2. You shall remember to express love and attention to your spouse and other family members and friends in addition to your troubled adult child.
    3. You shall not accept excuses.
    4. You shall understand that a clear definition of right and wrong is imperative for a disciplined society. There is no room for gray. Don't make excuses for what you believe.
    5. You shall make fact-based judgments without excuse, and feel okay doing so.
    6. You shall uphold standards of behavior that protect your morals, values and integrity.
    7. You shall give your adult child unconditional love and support without meddling and without money.
    8. You shall listen to music and read books that will focus your mind on your HP.
    9. You shall celebrate life and love as often as possible, even in times of trouble.
    10. You shall consistently practice the six steps to SANITY:
    S = Stop enabling, stop blaming yourself, and stop the flow of money
    A = Assemble a support group
    N = Nip excuses in the bud
    I = Implement boundaries
    T = Trust your instincts
    Y = Yield everything to God.
    Adapted from Setting Boundaries with Your Adult Child Study Guide. Copyright © 2008 by Allison Bottke
    In the mean time, take the steps to secure your own home and assets and warn your friends and family whose homes may be open to her visits (and pilfering). I know the idea of doing that is gut wrenching - but you will feel better after you do it - and you may be surprised at what your friends and family tell you in return. People will be supportive.

  8. Hound dog

    Hound dog Nana's are Beautiful

    Welcome to the board.

    First step, and it's rather large, stop taking her behavior onto yourselves. She's an adult, she makes her own choices. Her adult behavior has nothing to do with you as the parents, has little to do with how she was raised, especially if you strongly suspect mental illness may be involved.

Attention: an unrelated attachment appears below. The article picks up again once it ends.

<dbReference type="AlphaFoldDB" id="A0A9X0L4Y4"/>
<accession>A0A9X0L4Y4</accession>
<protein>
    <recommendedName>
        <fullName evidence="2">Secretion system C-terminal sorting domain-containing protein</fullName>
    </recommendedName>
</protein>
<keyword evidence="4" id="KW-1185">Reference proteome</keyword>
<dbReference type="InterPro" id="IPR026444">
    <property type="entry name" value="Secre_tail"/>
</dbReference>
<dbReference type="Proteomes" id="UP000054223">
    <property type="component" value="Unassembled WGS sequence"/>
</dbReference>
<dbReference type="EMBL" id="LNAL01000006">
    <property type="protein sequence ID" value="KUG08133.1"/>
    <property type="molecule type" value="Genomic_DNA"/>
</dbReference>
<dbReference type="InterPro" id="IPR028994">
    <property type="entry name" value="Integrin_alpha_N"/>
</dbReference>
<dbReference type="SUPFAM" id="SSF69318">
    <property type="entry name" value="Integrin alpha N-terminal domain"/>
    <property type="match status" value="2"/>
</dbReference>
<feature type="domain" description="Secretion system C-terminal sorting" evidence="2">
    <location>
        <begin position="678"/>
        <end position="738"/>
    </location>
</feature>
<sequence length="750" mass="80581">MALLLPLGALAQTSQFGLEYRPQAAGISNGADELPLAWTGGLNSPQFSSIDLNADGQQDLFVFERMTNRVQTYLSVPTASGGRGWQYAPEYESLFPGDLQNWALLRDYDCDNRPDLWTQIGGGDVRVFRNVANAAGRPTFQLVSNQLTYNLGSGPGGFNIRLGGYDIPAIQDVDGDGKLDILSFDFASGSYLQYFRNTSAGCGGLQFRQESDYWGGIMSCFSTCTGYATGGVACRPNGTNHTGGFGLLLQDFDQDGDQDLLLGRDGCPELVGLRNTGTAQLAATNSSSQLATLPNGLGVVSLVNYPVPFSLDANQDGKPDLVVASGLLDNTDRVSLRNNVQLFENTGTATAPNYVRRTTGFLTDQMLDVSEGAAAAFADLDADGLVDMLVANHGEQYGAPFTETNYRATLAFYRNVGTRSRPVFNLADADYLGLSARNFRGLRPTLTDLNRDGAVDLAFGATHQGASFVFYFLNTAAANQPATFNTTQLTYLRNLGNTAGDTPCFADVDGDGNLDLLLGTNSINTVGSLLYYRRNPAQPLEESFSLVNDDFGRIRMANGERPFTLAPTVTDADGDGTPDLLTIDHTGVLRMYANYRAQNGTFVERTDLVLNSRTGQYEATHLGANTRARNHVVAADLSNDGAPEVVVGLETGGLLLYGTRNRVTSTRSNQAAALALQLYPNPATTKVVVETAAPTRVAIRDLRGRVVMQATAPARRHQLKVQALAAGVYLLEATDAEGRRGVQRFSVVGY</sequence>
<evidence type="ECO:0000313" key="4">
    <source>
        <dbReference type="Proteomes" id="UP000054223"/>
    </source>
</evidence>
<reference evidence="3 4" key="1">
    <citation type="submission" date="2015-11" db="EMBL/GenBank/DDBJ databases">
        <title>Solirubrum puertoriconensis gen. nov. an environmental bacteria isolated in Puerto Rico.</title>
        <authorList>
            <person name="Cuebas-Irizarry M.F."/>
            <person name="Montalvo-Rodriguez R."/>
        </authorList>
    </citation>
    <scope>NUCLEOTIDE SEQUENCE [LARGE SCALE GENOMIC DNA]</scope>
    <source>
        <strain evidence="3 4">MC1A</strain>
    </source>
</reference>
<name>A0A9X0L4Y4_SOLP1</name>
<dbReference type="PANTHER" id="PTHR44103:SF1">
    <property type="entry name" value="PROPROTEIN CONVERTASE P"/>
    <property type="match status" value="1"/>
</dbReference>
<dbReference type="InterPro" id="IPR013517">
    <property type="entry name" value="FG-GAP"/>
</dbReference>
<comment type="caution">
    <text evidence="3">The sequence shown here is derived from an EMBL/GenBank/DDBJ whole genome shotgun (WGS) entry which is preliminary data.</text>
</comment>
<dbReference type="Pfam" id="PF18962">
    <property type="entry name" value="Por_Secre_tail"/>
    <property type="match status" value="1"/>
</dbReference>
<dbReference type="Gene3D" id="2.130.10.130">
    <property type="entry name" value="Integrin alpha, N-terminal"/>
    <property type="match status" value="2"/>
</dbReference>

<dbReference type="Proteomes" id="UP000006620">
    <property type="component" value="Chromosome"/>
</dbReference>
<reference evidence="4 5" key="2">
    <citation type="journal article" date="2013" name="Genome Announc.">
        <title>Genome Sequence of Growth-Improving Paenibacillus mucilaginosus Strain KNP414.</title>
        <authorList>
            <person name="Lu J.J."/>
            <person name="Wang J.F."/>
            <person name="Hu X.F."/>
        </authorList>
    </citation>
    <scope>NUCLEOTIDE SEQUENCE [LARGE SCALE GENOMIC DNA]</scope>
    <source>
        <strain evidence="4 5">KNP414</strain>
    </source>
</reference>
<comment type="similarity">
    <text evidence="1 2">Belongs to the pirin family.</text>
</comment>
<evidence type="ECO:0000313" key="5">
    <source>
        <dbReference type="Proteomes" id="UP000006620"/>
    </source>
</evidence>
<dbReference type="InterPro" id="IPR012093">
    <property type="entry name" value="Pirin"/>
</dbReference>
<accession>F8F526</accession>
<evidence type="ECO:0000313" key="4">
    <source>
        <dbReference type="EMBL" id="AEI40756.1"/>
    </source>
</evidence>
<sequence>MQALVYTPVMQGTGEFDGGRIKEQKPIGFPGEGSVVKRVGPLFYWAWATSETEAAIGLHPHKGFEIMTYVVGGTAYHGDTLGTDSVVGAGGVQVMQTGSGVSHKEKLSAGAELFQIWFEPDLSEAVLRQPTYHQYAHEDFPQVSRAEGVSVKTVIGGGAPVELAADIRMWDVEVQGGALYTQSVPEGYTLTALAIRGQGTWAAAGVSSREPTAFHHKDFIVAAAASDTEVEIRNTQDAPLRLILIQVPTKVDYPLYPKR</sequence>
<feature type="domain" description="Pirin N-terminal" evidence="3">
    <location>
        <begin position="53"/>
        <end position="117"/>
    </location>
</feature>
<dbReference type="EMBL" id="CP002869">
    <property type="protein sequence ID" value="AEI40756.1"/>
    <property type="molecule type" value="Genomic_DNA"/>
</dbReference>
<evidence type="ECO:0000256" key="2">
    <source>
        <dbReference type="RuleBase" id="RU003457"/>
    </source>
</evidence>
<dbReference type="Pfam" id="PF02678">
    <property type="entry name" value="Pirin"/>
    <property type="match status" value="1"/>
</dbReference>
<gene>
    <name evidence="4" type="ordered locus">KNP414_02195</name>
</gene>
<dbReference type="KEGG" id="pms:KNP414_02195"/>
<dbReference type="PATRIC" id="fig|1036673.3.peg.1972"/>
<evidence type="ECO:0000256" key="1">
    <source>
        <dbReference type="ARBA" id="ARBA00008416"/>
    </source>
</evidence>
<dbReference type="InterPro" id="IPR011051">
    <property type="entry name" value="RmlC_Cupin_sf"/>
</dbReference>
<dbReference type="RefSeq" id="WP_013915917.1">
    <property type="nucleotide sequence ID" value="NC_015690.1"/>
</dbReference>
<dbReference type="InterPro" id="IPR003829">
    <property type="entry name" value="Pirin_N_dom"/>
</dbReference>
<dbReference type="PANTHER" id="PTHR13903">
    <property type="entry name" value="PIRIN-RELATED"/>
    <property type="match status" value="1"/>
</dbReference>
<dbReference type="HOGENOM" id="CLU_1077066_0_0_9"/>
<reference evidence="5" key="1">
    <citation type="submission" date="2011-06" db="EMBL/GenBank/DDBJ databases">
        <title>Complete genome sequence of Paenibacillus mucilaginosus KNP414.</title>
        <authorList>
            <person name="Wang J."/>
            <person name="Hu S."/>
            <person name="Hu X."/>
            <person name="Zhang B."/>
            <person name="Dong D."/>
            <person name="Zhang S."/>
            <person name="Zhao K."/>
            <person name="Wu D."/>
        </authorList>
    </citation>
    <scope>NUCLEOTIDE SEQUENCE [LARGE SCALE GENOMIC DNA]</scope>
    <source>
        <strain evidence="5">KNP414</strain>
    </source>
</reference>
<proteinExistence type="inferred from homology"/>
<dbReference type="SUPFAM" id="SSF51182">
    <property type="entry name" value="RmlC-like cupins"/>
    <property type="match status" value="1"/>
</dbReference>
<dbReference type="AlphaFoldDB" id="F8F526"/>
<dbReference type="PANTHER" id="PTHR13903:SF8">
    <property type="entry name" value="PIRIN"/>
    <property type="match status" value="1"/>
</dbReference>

You might want to discuss with the family she was stealing from on pressing charges on her instead of paying them back. (I understand the desire to pay them back) As that would do your stepdaughter far more good than cleaning up after her.

    As much as you may not want to go there, the stealing is a red flag for drug use. It's not uncommon for people to attempt to self medicate with street drugs. Does that mean that is what she's doing? Who knows? But it's a good idea to keep your minds open to it so you can pick up the signs if they start appearing.

    You've landed in a wonderful place, and we truly do "get it".

    You've gotten some wonderful advice above. I can't think of much to add to it.

  9. dianeg

    dianeg New Member

    Just got home from work and I am bawling as I read these responses. Seriously - I think God absolutely made me type in ADULT CHILD STEALING to my search engine. I honestly did not believe that anyone else out there was in this position. So many of you hit the feelings I/we are having on the head. And oh, does this cause strife between me and hubby (as he is not quite at the "let her hit rock bottom" stage....YET).
    The police will not allow our friends to press charges, as the film is grainy and the amount was fairly small.
    I am still not convinced she is using street drugs, but do know she is completely into alcohol. And does not matter. She is abusing.
    Finally, THANK YOU for validating my feelings of guilt, shame and responsibility. I think back to when she got her first tattoo at 18. I thought that was the end of the world as "we do not do things like that in our house". Holy cats, I did NOT know what the next three years would bring. A simple tattoo is such a small thing right now.....I wish that was my biggest worry!
    So last question. My family (remember, I am step mom) knows very little. They have seen a few charges in the paper (DWI, driving with no license), but really do not know the full deal. If she comes to my family's Christmas, they will see everything (as she is just wild and abusive at times). Disinvite her? Tell my parents upfront what to expect (they are in their 80s and do not drink/swear). So many questions.
    Happy holidays. And thank you for your support!
    It is so good to have people who understand.......
  10. elizabrary

    elizabrary Member